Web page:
The ‘Gboard’ might the best example of mobile product execution that we’ve seen so far in 2016. Released on May 12, Google’s new keyboard for iOS makes gifs, emojis, gesture typing, and Google search available right in your keyboard. No longer do you have to waste precious seconds scrolling through to look for the right emoji to react with. Simply type in a descriptive word–“lol” for example–and select the suggested emoji. Or take your visual expressiveness to the next level and search for gifs, instead. Gboard’s best feature, by far, is the ability to use Google’s native search without having to open a browser. Anything you’d use Google to search for, you can do straight from the keyboard. Not only that, you can save your results to Notes or share results via text message and email in the form of cards that highlight key information, much like Google’s Answer Box. Let’s take a step back from features for a second. Google understands _very well how users navigate through mobile devices; and the Gboard is a prime example of a product that fully identifies an existing pain point of mobile users and executes on it. The key to building a really great product has to do with **painkilling_**, says Nir Eyal, author of Hooked. Does your product scratch an itch that your users have? Does it remove friction from some process? [Tweet “The key to building a really great #product has to do with painkilling”] A lot of native mobile apps seek to solve some variant of this problem. But in the app-saturated world of mobile, Google’s Gboard takes us back to web search. They did so by:
- Observing how users currently incorporate search into their communication.
- Identifying the key pain point(s) in the existing process.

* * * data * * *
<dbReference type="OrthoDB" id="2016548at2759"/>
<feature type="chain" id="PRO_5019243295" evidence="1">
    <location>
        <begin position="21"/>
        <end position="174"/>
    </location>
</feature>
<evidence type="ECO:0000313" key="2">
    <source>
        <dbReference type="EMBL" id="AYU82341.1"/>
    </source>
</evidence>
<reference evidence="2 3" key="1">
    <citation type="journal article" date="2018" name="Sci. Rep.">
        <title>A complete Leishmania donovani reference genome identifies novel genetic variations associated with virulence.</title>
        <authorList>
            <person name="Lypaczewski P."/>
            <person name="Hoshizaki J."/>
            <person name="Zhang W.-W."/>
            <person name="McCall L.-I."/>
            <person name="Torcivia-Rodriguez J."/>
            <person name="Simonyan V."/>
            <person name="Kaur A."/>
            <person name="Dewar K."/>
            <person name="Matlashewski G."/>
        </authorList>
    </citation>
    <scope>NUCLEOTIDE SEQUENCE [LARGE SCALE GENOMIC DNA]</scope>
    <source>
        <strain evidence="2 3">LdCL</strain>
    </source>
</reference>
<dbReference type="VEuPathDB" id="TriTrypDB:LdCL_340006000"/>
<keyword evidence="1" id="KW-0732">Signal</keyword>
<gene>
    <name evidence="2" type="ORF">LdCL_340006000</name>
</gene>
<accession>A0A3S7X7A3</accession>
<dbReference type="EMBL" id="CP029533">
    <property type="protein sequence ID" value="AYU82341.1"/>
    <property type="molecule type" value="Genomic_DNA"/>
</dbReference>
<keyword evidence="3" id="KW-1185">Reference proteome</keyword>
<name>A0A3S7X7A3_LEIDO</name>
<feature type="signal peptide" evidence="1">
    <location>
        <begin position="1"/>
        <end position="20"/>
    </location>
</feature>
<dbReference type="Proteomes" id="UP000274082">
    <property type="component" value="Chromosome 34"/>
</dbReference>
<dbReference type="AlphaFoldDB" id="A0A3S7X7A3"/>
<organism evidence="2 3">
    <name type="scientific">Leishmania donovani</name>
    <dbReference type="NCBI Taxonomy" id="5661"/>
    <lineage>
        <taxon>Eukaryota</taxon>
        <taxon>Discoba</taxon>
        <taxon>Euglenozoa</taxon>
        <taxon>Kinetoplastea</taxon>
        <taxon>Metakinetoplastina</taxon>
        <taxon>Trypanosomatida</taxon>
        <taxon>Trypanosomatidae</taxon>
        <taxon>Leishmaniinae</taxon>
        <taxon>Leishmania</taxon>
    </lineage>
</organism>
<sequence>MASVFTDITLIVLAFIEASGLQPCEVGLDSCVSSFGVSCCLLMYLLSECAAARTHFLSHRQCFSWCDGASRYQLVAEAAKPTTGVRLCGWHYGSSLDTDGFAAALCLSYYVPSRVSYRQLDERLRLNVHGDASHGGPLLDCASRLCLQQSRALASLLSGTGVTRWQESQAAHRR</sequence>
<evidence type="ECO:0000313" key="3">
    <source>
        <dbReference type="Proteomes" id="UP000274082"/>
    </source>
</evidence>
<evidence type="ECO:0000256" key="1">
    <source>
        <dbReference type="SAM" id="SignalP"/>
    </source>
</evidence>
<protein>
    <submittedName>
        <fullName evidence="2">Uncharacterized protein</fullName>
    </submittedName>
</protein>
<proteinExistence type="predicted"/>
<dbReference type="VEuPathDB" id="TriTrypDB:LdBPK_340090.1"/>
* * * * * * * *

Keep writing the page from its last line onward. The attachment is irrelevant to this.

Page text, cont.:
- Figuring out how to best solve those pain points.
Often when we do things on mobile, it’s because, well, we’re mobile ourselves. We’re on the go; and we desire the actions we perform on mobile to be easy and seamless. Google took a careful look at how users behave and noted a change in how users communicate via messaging these days–using gifs, emojis, in addition to words–and incorporated features to make those processes incredibly easy. And of course, they also identified the friction of searching and communicating search results on your phone. On Google’s official blog, Rajan Patel, Principal Engineer, described a scenario probably everyone using a smartphone has experienced at some point:
_Say you’re texting with a friend about tomorrow’s lunch plans. They ask you for the address. Until now it’s worked like this: You leave your texting app. Open Search. Find the restaurant. Copy the address. Switch back to your texts. Paste the address into a message. And finally, hit send. _Searching and sending stuff on your phone shouldn’t be that difficult.
Not to mention dealing with typos and faulty autocorrect along the way. Friction, friction, friction. By eliminating the need for a browser to search, the Gboard goes a long way toward integrating messaging back into the mobile web ecosystem. It allows you stay completely within the context of the conversation you’re having by eliminating the distraction and inefficiency of having to switch between applications. [Tweet “Gboard goes a long way toward integrating messaging back into the mobile web ecosystem. “] And speaking of context, for some applications like Twitter and Slack, the Gboard takes into account that users will probably be using the ‘@’ symbol a lot more than the period. Talk about great painkilling. Without a doubt, mobile is taking over the world. We now spend more time on mobile than on desktop or laptop and over 80% of Internet users can access a smartphone. As more and more products become mobile-first or mobile-only, one thing product developers should keep in mind is whether their product is truly solving the mobile user’s pain, like Gboard, or whether their product is simply ‘nice to have.’ Only true painkillers are going to stick around for a very long time. [Tweet “One thing developers should keep in mind is whether they are truly solving user pain”]